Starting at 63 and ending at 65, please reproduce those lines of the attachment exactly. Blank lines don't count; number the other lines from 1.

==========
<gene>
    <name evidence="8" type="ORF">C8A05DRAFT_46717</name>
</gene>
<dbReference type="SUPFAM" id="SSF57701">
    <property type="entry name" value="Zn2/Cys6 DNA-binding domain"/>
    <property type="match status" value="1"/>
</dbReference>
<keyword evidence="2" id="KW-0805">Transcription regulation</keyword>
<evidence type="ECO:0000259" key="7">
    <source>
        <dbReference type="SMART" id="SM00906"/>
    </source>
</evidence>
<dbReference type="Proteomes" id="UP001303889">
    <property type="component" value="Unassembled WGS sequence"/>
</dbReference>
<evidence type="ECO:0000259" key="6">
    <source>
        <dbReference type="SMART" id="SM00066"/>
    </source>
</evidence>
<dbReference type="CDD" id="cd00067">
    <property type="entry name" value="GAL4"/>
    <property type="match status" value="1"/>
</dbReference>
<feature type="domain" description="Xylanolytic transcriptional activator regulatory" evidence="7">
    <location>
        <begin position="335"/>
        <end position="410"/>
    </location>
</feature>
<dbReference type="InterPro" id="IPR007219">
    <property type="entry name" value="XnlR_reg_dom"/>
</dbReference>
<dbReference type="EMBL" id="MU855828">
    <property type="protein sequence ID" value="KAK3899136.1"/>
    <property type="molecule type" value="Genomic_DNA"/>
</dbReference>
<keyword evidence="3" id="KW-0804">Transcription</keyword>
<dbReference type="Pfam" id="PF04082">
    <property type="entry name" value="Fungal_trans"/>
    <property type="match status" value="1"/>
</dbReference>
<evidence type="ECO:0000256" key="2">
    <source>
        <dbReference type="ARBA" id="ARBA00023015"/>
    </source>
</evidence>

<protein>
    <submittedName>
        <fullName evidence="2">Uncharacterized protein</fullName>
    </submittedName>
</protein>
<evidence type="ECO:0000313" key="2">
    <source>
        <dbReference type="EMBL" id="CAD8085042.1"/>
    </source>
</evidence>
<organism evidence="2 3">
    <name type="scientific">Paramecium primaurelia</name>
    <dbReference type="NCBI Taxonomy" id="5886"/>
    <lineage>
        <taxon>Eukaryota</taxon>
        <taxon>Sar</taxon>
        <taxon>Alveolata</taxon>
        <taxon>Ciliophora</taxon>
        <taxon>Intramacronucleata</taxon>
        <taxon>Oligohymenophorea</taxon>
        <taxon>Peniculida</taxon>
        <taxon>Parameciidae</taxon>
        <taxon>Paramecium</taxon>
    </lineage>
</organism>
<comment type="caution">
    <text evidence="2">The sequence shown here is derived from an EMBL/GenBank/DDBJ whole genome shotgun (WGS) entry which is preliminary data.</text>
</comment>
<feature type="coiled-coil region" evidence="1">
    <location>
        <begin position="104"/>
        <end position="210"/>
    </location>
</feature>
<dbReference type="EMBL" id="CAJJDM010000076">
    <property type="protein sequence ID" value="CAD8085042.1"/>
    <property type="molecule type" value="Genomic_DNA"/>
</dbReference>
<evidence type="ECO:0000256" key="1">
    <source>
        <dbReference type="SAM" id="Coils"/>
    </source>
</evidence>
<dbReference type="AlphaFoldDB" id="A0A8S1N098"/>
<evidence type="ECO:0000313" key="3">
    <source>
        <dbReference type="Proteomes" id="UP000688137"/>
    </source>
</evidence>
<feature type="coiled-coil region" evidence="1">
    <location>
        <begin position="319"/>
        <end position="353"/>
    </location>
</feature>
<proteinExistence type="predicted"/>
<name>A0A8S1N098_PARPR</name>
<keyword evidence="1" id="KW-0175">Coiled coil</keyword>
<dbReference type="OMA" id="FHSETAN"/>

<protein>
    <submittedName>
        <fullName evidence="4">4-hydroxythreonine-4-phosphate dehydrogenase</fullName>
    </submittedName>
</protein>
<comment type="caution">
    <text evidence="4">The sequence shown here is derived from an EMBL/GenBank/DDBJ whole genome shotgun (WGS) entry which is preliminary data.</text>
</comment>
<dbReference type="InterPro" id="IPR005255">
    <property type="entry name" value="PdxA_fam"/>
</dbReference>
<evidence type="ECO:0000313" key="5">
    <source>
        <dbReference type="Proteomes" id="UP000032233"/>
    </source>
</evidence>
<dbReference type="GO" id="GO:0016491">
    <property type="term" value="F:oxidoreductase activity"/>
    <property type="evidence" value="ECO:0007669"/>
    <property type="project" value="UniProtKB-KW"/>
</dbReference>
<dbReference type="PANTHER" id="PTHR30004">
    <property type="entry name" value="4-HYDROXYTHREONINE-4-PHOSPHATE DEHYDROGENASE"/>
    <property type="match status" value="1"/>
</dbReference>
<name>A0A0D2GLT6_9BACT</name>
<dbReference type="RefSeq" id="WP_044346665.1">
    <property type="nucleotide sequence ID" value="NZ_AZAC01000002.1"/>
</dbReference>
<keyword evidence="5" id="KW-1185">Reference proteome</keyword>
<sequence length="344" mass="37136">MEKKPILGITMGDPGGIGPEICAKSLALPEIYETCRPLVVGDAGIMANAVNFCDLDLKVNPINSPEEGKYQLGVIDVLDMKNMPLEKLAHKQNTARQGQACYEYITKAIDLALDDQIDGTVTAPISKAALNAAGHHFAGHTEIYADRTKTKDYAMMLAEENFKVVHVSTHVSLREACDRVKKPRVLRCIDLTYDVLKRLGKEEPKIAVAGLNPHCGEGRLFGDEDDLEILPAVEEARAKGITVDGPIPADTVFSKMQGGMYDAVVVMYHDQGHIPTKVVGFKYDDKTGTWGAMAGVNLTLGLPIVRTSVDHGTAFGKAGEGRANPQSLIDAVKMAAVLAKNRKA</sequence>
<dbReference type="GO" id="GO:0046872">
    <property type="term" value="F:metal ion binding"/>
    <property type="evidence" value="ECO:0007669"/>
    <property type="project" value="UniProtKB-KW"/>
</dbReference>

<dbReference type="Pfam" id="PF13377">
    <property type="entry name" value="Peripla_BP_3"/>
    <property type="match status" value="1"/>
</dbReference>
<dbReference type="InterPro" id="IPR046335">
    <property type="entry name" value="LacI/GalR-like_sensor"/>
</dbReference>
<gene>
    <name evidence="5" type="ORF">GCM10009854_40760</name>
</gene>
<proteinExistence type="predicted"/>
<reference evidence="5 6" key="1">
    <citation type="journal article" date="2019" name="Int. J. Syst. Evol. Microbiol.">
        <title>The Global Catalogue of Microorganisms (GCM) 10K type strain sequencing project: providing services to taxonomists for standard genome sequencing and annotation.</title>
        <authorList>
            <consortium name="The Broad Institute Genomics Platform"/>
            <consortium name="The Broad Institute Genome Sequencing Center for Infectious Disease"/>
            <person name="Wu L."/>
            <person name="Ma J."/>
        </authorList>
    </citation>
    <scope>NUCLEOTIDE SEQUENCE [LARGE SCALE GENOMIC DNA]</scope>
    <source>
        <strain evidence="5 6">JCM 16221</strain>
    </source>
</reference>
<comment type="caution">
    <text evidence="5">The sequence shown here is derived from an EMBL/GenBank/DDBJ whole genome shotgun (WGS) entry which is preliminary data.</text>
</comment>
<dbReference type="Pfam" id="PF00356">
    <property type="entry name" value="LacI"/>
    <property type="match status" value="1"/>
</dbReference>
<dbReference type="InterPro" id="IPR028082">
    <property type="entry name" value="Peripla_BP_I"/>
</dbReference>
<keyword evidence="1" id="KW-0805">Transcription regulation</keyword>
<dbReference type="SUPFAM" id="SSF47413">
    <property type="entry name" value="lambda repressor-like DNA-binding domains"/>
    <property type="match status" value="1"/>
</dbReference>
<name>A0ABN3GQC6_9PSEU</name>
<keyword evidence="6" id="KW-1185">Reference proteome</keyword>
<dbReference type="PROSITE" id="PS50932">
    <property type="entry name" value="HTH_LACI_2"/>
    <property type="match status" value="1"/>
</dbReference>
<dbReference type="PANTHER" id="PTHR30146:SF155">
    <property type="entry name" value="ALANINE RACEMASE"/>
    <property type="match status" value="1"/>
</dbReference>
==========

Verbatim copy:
        <taxon>Eukaryota</taxon>
        <taxon>Sar</taxon>
        <taxon>Alveolata</taxon>